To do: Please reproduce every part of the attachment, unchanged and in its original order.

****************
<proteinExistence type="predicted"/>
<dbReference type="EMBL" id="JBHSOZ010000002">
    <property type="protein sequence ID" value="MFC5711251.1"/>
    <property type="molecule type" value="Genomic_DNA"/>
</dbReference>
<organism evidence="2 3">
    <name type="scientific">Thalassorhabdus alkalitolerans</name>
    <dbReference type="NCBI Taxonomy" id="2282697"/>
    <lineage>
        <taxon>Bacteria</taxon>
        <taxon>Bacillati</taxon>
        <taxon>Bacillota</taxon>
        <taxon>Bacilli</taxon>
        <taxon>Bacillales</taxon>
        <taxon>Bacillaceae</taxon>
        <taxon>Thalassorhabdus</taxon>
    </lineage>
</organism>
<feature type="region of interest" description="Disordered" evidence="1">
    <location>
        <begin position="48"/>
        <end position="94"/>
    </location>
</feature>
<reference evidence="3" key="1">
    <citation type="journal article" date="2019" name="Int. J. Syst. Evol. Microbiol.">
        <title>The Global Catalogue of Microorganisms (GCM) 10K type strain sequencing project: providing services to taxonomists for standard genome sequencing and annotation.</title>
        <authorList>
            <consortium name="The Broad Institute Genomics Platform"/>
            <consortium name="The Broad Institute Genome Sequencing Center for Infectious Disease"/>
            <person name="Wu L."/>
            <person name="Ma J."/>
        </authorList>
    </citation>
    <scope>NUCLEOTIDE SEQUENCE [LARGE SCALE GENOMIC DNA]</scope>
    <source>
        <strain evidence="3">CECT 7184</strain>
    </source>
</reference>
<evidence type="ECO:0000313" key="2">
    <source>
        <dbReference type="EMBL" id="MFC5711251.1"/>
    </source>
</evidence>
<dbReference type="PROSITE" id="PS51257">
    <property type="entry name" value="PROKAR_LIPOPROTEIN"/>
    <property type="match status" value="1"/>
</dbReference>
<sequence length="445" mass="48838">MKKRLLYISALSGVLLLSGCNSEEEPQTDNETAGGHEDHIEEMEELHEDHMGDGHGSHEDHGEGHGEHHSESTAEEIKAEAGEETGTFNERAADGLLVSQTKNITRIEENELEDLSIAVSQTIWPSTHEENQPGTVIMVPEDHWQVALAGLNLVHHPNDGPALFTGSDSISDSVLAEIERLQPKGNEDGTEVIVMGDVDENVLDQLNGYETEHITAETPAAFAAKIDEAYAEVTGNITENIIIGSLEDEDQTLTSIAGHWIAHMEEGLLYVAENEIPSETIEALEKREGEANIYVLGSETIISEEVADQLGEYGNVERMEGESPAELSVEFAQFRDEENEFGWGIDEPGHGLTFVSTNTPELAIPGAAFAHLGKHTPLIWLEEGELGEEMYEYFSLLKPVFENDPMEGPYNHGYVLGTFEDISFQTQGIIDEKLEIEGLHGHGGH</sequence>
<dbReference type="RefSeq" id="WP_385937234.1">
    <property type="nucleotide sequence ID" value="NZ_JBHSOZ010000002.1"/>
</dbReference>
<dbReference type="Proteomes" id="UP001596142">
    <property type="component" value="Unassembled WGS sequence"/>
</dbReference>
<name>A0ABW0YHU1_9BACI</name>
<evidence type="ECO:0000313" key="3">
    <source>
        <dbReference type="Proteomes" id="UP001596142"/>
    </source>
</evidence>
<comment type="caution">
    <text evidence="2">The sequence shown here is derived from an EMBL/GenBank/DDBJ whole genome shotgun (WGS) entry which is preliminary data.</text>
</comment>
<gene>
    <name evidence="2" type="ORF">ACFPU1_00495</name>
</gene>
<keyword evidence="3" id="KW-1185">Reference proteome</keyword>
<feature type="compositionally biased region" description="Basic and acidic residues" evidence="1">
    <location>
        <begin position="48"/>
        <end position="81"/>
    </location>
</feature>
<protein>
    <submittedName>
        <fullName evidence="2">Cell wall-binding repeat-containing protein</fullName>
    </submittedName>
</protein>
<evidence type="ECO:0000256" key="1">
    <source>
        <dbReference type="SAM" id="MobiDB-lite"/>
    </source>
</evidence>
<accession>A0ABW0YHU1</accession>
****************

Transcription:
<proteinExistence type="predicted"/>
<dbReference type="EMBL" id="JBHSOZ010000002">
    <property type="protein sequence ID" value="MFC5711251.1"/>
    <property type="molecule type" value="Genomic_DNA"/>
</dbReference>
<organism evidence="2 3">
    <name type="scientific">Thalassorhabdus alkalitolerans</name>
    <dbReference type="NCBI Taxonomy" id="2282697"/>
    <lineage>
        <taxon>Bacteria</taxon>
        <taxon>Bacillati</taxon>
        <taxon>Bacillota</taxon>
        <taxon>Bacilli</taxon>
        <taxon>Bacillales</taxon>
        <taxon>Bacillaceae</taxon>
        <taxon>Thalassorhabdus</taxon>
    </lineage>
</organism>
<feature type="region of interest" description="Disordered" evidence="1">
    <location>
        <begin position="48"/>
        <end position="94"/>
    </location>
</feature>
<reference evidence="3" key="1">
    <citation type="journal article" date="2019" name="Int. J. Syst. Evol. Microbiol.">
        <title>The Global Catalogue of Microorganisms (GCM) 10K type strain sequencing project: providing services to taxonomists for standard genome sequencing and annotation.</title>
        <authorList>
            <consortium name="The Broad Institute Genomics Platform"/>
            <consortium name="The Broad Institute Genome Sequencing Center for Infectious Disease"/>
            <person name="Wu L."/>
            <person name="Ma J."/>
        </authorList>
    </citation>
    <scope>NUCLEOTIDE SEQUENCE [LARGE SCALE GENOMIC DNA]</scope>
    <source>
        <strain evidence="3">CECT 7184</strain>
    </source>
</reference>
<evidence type="ECO:0000313" key="2">
    <source>
        <dbReference type="EMBL" id="MFC5711251.1"/>
    </source>
</evidence>
<dbReference type="PROSITE" id="PS51257">
    <property type="entry name" value="PROKAR_LIPOPROTEIN"/>
    <property type="match status" value="1"/>
</dbReference>
<sequence length="445" mass="48838">MKKRLLYISALSGVLLLSGCNSEEEPQTDNETAGGHEDHIEEMEELHEDHMGDGHGSHEDHGEGHGEHHSESTAEEIKAEAGEETGTFNERAADGLLVSQTKNITRIEENELEDLSIAVSQTIWPSTHEENQPGTVIMVPEDHWQVALAGLNLVHHPNDGPALFTGSDSISDSVLAEIERLQPKGNEDGTEVIVMGDVDENVLDQLNGYETEHITAETPAAFAAKIDEAYAEVTGNITENIIIGSLEDEDQTLTSIAGHWIAHMEEGLLYVAENEIPSETIEALEKREGEANIYVLGSETIISEEVADQLGEYGNVERMEGESPAELSVEFAQFRDEENEFGWGIDEPGHGLTFVSTNTPELAIPGAAFAHLGKHTPLIWLEEGELGEEMYEYFSLLKPVFENDPMEGPYNHGYVLGTFEDISFQTQGIIDEKLEIEGLHGHGGH</sequence>
<dbReference type="RefSeq" id="WP_385937234.1">
    <property type="nucleotide sequence ID" value="NZ_JBHSOZ010000002.1"/>
</dbReference>
<dbReference type="Proteomes" id="UP001596142">
    <property type="component" value="Unassembled WGS sequence"/>
</dbReference>
<name>A0ABW0YHU1_9BACI</name>
<evidence type="ECO:0000313" key="3">
    <source>
        <dbReference type="Proteomes" id="UP001596142"/>
    </source>
</evidence>
<comment type="caution">
    <text evidence="2">The sequence shown here is derived from an EMBL/GenBank/DDBJ whole genome shotgun (WGS) entry which is preliminary data.</text>
</comment>
<gene>
    <name evidence="2" type="ORF">ACFPU1_00495</name>
</gene>
<keyword evidence="3" id="KW-1185">Reference proteome</keyword>
<feature type="compositionally biased region" description="Basic and acidic residues" evidence="1">
    <location>
        <begin position="48"/>
        <end position="81"/>
    </location>
</feature>
<protein>
    <submittedName>
        <fullName evidence="2">Cell wall-binding repeat-containing protein</fullName>
    </submittedName>
</protein>
<evidence type="ECO:0000256" key="1">
    <source>
        <dbReference type="SAM" id="MobiDB-lite"/>
    </source>
</evidence>
<accession>A0ABW0YHU1</accession>